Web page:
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What is a Lifter?


Valve Train
Valve Train - Image courtesy of openticle.com

A lifter is a cylindrical component that rides on the Cam Shaft to actuate the Intake and Exhaust Valves. For pushrod engines, the Lifter pushes the pushrod up into the Rocker Arm and opens the valve.  For OHC  (overhead cam) engines, the lifter pushes directly on  the valve tip.

Solid Lifter


Solid Lifter
Solid Lifter - Image courtesy of starperf.com
A Solid Lifter or Mechanical Lifter is (as the name suggests) is solid. It is basically a solid metal cylinder. This means that the Valve Clearance needs to be adjusted periodically. These lifters are usually used in racing applications because they keep their tolerances and work well with higher valve Spring Rates. But on the down side, they take longer to get set up properly, require you to adjust the Valve Clearance periodically and are more noisy because of the Valve Lash (meaning the lifter will slam into the rest of the valve train and cause a slight clicking noise).

Hydraulic Lifters


Hydraulic Lifter
Hydraulic Lifter - Image courtesy of buyspeedparts.com
Hydraulic Lifters were introduced in the 1950's as a way to make mass produced engines quieter. They use oil pressure to minimize the Valve Clearance. They have a small hole in the side of the lifter so the oil pressure from the engine will fill up the lifter with oil and put pressure on the valve train. This doesn't eliminate Valve Lash but it does reduce it to about .006 inches. These lifters are usually used in mass produced vehicles because they require less maintenance and drastically reduce engine noise. But these lifters do have a significant drawback, they can loose pressure at high engine RPM's reducing the lift of the valves, or can become "over-pressurized", actually becoming too big and can prevent the valves from seating.  This condition is called "lifter pumpup".

High Leakdown Hydraulic Lifters

Some hydraulic lifters are designed with a higher leakdown rate. What happens is that at low RPM, where there is more time for oil to leak out and oil pressure is typically lower, the hydraulic lifter has an effective lash of .020-.040 inches, reducing effective Duration and overlap. This helps idle quality and lower RPM performance but produces valve train noise and can be harder on valve train components. At higher RPM, they act more like typical hydraulic lifters with only .006" lash. It's kinda like a "poor man's variable valve timing".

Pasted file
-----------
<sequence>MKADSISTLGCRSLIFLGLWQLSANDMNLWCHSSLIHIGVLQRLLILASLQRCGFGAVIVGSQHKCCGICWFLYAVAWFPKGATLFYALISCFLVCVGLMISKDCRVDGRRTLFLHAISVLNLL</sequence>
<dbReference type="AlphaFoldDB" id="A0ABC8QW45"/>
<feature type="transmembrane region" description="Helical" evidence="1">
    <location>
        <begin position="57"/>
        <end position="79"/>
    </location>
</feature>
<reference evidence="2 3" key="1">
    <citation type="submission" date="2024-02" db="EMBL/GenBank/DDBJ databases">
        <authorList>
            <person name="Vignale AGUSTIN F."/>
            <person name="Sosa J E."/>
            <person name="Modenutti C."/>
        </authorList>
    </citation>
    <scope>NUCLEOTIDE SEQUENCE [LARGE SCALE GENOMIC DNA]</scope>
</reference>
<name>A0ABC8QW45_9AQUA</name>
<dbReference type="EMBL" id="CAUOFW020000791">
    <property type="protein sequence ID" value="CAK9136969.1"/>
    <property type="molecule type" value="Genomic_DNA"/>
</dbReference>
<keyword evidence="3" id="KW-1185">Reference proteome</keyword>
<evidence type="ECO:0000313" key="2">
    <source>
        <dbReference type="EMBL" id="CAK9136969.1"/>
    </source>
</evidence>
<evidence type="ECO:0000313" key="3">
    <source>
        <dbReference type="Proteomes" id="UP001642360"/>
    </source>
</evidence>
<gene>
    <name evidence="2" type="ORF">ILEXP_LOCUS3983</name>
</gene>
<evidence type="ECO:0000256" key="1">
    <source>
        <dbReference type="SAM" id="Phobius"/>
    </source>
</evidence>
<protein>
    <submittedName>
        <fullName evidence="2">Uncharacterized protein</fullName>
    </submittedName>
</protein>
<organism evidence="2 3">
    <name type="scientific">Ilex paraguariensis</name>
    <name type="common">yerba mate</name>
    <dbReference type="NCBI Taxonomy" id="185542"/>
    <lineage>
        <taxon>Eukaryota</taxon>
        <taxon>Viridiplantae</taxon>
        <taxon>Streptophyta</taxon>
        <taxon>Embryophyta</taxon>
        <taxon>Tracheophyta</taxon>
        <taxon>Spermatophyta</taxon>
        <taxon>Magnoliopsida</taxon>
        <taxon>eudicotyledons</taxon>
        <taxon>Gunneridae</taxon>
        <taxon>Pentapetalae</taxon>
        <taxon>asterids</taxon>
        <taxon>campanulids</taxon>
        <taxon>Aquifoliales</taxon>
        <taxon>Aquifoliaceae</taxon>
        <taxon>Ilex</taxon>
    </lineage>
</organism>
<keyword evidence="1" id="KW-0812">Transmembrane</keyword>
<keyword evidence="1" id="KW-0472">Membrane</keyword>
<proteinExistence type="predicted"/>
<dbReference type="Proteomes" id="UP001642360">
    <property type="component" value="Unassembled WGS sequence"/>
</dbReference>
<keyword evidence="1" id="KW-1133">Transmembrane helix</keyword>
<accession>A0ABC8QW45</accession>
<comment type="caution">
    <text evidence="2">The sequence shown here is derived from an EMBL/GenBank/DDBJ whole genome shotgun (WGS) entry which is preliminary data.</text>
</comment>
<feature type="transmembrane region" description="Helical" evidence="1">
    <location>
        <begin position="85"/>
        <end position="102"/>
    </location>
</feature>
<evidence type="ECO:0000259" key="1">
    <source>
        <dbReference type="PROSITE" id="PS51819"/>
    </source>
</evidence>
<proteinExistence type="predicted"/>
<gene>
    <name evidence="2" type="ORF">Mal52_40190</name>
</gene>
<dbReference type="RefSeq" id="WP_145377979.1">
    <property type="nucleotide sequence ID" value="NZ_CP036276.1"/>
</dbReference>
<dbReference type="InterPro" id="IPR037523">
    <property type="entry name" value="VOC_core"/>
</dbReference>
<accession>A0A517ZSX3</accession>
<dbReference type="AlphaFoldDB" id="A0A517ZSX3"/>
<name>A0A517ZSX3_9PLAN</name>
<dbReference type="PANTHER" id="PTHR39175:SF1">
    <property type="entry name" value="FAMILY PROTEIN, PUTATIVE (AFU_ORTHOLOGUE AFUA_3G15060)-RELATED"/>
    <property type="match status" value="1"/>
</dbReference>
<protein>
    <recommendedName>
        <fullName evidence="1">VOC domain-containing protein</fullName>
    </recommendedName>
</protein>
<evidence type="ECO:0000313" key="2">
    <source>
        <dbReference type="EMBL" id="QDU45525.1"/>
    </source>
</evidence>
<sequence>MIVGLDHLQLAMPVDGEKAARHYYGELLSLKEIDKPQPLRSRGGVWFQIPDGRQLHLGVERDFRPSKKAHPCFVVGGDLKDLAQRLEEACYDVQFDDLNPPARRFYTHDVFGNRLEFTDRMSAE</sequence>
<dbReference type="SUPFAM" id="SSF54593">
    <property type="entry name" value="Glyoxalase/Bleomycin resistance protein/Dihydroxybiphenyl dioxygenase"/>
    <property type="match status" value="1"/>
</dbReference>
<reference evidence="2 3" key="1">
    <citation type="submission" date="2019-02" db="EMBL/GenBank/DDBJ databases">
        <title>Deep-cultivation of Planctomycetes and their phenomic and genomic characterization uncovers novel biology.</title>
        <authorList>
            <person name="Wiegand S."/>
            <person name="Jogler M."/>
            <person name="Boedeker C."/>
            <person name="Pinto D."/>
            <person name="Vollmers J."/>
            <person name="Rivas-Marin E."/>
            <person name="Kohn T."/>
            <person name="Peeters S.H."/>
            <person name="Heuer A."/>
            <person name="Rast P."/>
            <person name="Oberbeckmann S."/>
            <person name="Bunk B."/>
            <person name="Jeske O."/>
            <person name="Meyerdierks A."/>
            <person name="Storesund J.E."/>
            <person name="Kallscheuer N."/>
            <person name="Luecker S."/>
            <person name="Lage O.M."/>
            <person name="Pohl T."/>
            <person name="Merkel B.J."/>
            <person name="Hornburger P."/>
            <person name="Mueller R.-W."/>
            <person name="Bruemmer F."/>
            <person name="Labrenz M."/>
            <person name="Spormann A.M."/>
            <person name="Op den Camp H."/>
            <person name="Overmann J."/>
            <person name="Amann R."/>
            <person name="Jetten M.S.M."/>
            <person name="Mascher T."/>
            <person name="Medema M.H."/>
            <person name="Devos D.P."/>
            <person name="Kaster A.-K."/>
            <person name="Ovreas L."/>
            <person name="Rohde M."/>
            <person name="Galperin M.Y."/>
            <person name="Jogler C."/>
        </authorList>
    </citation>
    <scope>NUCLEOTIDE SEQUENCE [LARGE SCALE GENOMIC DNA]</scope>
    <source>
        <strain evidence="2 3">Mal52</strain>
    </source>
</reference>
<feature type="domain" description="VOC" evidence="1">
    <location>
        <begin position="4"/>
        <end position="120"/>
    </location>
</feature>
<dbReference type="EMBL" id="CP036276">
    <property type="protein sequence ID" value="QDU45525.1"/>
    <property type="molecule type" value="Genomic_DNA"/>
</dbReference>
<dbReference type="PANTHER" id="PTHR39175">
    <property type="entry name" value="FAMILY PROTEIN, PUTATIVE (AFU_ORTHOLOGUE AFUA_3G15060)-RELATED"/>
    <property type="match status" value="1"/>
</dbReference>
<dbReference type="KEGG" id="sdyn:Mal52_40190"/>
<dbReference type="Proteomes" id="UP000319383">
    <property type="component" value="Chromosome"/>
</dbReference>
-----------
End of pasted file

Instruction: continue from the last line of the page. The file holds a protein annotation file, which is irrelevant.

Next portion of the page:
Roller Lifters



Roller Lifter
Roller Lifter - Image courtesy of ws6project.com
Roller Lifters have a roller on the end that rides on the cam shaft. This reduces valve train friction and allows for a power increase. Roller Lifters also allow for greater lifter velocities and more lift providing for more lift and duration to help  high RPM "breathing".  Plus they allow for higher higher valve spring rates for increased engine RPM's with little consequence to low RPM power and drivability.

They are more expensive than flat tappet lifters but they last longer and in some situations they can be reused if you change the cam shaft.

Programs that take Valve Lash into account

We have 3 programs that work with Valve Lash when conducting Engine Simulation: Engine Analyzer v3.4, Engine Analyzer Plus v3.4. and Engine Analyzer Pro v3.9.

We also have 5 other programs that take Valve Lash into account when making calculations. Cam Analyzer v3.8, Valve Spring Tester v1.1, Port Flow Analyzer v3.5 with Valve Opener and Engine Log Book v1.1.